Quotes Choices

January 29th to February 4th


‘So we went into the moonlight, where they were cleaning the ground after the Games.

We saw great Roma Dea atop of the Wall, the frost on her helmet, and her spear pointed towards the North Star. We saw the twinkle of night-fires all along the guard towers, and the line of the black catapults growing smaller and smaller in the distance. All these things we knew till we were weary; but that night they seemed very strange to us, because the next day we knew we were to be their masters.


This is from “THe Winged Hats” in Puck of Pook’s Hill (1905).

Parnesius and Pertinax have been made Captains of the Wall by Maximus, who sseks to make himslef Emperor of Rome. They defend it doughtily with depleted forces against invaders from the North. Maximus is defeated by Theodosius. and executed. but they hold out – lo0yal to Rome – until new legiins from Theodosius come to their re;ief. They are offered high command by the new Emperor, but they refuse it.

‘“We bear no ill-will against Theodosius, but in War——” I began. ‘“In War it is as it is in Love,” said Pertinax. “Whether she be good or bad, one gives one’s best once, to one only. That given, there remains no second worth giving or taking.”

‘“But think of public opinion,” another one starts up. “The feeling in Philadelphia alone is at fever heat.”

‘He held up one of his big hands. “Gentlemen,” he says—slow he spoke, but his voice carried far—“I have to think of our country. Let me assure you that the treaty with Great Britain will be made though every city in the Union burn me in effigy.”

‘“At any price?” the actor-like chap keeps on croaking.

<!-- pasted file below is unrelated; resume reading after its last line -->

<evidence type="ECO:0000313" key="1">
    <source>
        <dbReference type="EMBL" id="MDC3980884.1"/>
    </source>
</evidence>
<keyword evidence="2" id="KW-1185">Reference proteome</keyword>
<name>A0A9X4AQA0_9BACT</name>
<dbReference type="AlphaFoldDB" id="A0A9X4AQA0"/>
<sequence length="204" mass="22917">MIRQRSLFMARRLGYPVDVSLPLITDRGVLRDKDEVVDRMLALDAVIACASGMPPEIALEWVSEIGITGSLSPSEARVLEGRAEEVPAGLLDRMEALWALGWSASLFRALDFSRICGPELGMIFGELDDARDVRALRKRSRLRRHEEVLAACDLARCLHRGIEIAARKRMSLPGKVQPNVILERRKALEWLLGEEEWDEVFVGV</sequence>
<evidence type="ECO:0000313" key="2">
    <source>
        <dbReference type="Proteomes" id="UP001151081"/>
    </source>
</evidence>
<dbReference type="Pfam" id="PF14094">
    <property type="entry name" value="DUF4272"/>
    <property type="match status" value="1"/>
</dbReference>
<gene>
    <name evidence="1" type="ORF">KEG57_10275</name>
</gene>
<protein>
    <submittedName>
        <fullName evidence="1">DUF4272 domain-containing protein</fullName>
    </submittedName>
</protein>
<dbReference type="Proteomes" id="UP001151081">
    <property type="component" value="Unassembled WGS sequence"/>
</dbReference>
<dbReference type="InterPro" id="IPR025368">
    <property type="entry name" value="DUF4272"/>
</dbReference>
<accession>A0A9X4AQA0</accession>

‘“The treaty must be made on Great Britain’s own terms. What else can I do?”


This is from “Broher Square Toes” in Rewards and Fairies (1910).

Napo;eon is Emperor of France, and at war with the United Kingdom.  The French are urging President Wasington to declare war on the British. and opnion in America is bot for war.

But Washington (‘Big Hand’) knows America is not in s state to fight, and insists that there will be no war., however unpopular this may be.

‘D’you think they did right to go?’ she asked.

‘I don’t see what else they could have done,’ Dan replied, after thinking it over.

‘D’you think she did right to send ’em?’ The lady’s voice rose a little.

‘Well,’ said Dan, ‘I don’t see what else she could have done, either—do you? How did they stop King Philip from getting Virginia?’


This is from “Gloriana” in Rewards and Fairies ((1910)

With Puck the choldren have met Gloriana, Queen Elizabeth I.

She has told of the threar to England from Spain, the greatest European power. and of Philip of S[ain’s plans for supp;anting the English in the colony of Virginia. She had sent out a small fleet to the Spanish Main to discover his intentions, knowing this yo be a highly dangerous mission. The yoing Eblish sailors, willining to die for her, never came back.

Here she is asking Dan whether she should have sent them. He thinks that she has to do it, risk or no risk.